Colosseum: The Big ThingHome » Europe » Italy » Rome »
The Colosseum is not a name for a amphitheater, it kind of just means “really big thing”.
I should have realized it. I have brushed up against enough Latin in my day. I know what a Colossus is and we still use the word colossal in English today. The official name of the building was the Amphitheater Flavian, the amphitheater of the Flavian emperors. But is known as the Colosseum (and was already known as such in Roman times) Oh, and it is colossally big. It is also fascinating in the details.
We took a tour with Walks of Italy which got us into some of the limited areas for the site which was really great. The main area where you can go by yourself or with many other tours was completely chock full of people. That gave some sort of feeling of what the Colosseum might have been like when it was running games, but was unpleasant in the tourist-hordes sense. The behind the scenes sections were time-limited, but nice to be in for a bit of personal space. We heard a ton of stories along the way.
Theater Works Underneath
The Colosseum was a place of entertainment much in the way of a theater. It is most famous for gladiator fights, but they would stage reenactments of famous battles or animal hunts as well. And how boring would such a thing be in a big sandy arena without scenery?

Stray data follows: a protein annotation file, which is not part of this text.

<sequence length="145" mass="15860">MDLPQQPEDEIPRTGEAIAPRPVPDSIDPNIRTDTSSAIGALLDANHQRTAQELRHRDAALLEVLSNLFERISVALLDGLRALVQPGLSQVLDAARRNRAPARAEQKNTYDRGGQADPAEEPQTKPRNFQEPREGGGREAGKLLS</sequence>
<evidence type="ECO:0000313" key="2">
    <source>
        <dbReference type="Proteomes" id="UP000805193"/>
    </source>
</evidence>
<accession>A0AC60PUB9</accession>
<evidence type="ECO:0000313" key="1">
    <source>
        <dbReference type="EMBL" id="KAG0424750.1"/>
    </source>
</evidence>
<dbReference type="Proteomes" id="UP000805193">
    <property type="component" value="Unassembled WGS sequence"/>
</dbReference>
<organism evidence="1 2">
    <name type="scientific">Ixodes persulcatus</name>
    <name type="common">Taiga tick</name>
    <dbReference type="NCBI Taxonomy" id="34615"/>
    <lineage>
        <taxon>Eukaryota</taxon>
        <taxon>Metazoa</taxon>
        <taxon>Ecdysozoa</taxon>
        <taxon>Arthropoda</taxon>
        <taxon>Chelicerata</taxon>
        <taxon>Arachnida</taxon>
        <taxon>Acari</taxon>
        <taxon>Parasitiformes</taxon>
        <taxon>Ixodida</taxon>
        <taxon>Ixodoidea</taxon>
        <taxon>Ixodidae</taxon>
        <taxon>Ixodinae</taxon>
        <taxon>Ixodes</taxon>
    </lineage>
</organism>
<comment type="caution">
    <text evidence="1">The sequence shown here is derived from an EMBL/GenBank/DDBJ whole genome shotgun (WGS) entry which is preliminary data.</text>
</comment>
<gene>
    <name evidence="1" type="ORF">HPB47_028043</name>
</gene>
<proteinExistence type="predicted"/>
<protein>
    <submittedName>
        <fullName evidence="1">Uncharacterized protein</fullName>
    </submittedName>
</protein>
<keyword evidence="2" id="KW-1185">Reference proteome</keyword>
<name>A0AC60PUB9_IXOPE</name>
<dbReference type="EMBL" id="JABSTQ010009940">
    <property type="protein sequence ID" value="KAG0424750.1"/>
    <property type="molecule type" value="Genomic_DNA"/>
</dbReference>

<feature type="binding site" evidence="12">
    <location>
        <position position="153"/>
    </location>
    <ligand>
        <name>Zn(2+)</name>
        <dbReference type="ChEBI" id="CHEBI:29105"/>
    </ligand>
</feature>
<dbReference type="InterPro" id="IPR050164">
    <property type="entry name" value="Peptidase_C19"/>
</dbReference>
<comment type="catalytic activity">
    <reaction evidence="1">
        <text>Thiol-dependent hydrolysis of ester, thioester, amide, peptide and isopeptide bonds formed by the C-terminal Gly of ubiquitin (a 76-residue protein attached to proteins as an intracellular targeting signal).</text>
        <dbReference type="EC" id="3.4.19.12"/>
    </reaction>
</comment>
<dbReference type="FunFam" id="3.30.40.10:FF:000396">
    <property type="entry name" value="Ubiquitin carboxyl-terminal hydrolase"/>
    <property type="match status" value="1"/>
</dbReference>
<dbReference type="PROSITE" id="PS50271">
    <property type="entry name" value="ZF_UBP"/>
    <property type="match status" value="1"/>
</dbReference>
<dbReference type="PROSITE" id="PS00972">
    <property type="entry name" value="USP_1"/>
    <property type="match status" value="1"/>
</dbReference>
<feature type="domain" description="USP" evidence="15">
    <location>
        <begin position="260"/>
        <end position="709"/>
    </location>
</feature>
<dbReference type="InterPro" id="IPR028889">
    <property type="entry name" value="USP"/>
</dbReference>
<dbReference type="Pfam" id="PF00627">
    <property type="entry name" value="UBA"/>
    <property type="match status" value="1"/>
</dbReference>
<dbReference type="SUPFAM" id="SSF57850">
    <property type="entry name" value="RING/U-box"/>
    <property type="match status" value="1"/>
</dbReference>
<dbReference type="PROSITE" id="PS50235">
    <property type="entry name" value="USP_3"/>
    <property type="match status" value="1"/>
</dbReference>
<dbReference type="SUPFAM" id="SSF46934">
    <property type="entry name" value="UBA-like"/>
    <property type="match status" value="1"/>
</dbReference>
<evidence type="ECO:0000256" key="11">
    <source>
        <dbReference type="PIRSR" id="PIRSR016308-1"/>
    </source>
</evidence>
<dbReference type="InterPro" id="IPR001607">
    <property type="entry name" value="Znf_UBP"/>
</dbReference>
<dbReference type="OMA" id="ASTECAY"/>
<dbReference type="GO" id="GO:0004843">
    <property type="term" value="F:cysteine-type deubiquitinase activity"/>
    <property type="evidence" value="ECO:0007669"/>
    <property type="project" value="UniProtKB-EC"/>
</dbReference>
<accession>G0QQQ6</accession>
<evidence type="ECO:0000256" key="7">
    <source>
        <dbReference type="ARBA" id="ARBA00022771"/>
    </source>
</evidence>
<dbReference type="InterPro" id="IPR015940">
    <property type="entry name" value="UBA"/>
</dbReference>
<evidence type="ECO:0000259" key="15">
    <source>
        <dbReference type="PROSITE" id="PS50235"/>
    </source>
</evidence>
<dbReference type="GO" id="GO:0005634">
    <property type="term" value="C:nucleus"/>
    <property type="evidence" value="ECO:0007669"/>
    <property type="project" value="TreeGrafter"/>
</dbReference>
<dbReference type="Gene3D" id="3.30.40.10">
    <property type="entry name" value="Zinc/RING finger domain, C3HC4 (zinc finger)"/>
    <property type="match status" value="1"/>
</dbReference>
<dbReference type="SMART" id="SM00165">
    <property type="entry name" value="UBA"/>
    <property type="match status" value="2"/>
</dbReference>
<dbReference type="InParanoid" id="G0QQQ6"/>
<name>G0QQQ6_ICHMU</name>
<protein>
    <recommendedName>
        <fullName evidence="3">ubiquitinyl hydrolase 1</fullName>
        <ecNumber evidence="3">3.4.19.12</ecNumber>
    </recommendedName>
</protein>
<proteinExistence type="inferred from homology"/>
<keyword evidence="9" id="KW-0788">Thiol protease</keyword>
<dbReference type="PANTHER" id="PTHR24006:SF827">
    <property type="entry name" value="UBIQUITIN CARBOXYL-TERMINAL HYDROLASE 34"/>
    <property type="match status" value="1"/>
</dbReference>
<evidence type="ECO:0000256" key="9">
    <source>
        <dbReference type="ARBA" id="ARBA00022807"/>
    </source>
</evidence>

If you have seen pictures of today’s Colosseum, you would likely recognize the supports which remain in the center, though the original floor is long gone. Between the supports were ramps and trapdoors which would allow scenery, people and animals to enter or leave the arena.
The cool part on the tour wasn’t just hearing about these things, but seeing the holes for the winches that they would use to raise and lower items. However there would have been no light underneath the stage, so numbered teams would be told to pull on their assigned ropes by what amounted to stage managers. The games was a vast staged game choreographed to be entertaining.